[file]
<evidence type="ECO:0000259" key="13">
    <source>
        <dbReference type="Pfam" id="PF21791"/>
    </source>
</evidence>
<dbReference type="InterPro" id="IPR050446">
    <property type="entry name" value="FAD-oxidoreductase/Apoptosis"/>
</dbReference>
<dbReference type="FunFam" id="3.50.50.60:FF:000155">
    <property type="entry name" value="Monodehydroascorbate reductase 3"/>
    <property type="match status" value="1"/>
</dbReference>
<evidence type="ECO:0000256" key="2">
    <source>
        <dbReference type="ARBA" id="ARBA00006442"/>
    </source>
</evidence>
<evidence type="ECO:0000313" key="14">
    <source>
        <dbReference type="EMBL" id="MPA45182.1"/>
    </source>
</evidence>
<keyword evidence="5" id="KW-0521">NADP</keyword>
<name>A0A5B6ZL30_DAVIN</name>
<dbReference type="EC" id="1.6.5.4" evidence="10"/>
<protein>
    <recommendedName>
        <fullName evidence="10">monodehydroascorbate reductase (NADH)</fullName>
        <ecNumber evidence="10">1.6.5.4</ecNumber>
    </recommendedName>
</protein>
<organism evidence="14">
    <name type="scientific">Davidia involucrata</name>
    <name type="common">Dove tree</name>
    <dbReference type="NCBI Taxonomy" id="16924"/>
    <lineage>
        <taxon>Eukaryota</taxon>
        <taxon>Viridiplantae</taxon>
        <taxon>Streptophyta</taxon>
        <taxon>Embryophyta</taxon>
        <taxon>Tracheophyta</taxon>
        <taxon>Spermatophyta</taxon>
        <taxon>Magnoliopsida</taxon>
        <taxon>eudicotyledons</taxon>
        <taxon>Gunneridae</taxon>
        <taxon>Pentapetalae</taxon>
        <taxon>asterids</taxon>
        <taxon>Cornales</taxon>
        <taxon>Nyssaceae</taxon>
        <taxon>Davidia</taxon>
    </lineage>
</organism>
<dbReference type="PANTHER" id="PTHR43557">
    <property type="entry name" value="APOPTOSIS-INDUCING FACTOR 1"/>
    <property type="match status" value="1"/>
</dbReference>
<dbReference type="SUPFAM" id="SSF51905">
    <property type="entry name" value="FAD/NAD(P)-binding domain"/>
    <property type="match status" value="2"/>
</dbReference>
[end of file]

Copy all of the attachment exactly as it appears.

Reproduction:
<evidence type="ECO:0000259" key="13">
    <source>
        <dbReference type="Pfam" id="PF21791"/>
    </source>
</evidence>
<dbReference type="InterPro" id="IPR050446">
    <property type="entry name" value="FAD-oxidoreductase/Apoptosis"/>
</dbReference>
<dbReference type="FunFam" id="3.50.50.60:FF:000155">
    <property type="entry name" value="Monodehydroascorbate reductase 3"/>
    <property type="match status" value="1"/>
</dbReference>
<evidence type="ECO:0000256" key="2">
    <source>
        <dbReference type="ARBA" id="ARBA00006442"/>
    </source>
</evidence>
<evidence type="ECO:0000313" key="14">
    <source>
        <dbReference type="EMBL" id="MPA45182.1"/>
    </source>
</evidence>
<keyword evidence="5" id="KW-0521">NADP</keyword>
<name>A0A5B6ZL30_DAVIN</name>
<dbReference type="EC" id="1.6.5.4" evidence="10"/>
<protein>
    <recommendedName>
        <fullName evidence="10">monodehydroascorbate reductase (NADH)</fullName>
        <ecNumber evidence="10">1.6.5.4</ecNumber>
    </recommendedName>
</protein>
<organism evidence="14">
    <name type="scientific">Davidia involucrata</name>
    <name type="common">Dove tree</name>
    <dbReference type="NCBI Taxonomy" id="16924"/>
    <lineage>
        <taxon>Eukaryota</taxon>
        <taxon>Viridiplantae</taxon>
        <taxon>Streptophyta</taxon>
        <taxon>Embryophyta</taxon>
        <taxon>Tracheophyta</taxon>
        <taxon>Spermatophyta</taxon>
        <taxon>Magnoliopsida</taxon>
        <taxon>eudicotyledons</taxon>
        <taxon>Gunneridae</taxon>
        <taxon>Pentapetalae</taxon>
        <taxon>asterids</taxon>
        <taxon>Cornales</taxon>
        <taxon>Nyssaceae</taxon>
        <taxon>Davidia</taxon>
    </lineage>
</organism>
<dbReference type="PANTHER" id="PTHR43557">
    <property type="entry name" value="APOPTOSIS-INDUCING FACTOR 1"/>
    <property type="match status" value="1"/>
</dbReference>
<dbReference type="SUPFAM" id="SSF51905">
    <property type="entry name" value="FAD/NAD(P)-binding domain"/>
    <property type="match status" value="2"/>
</dbReference>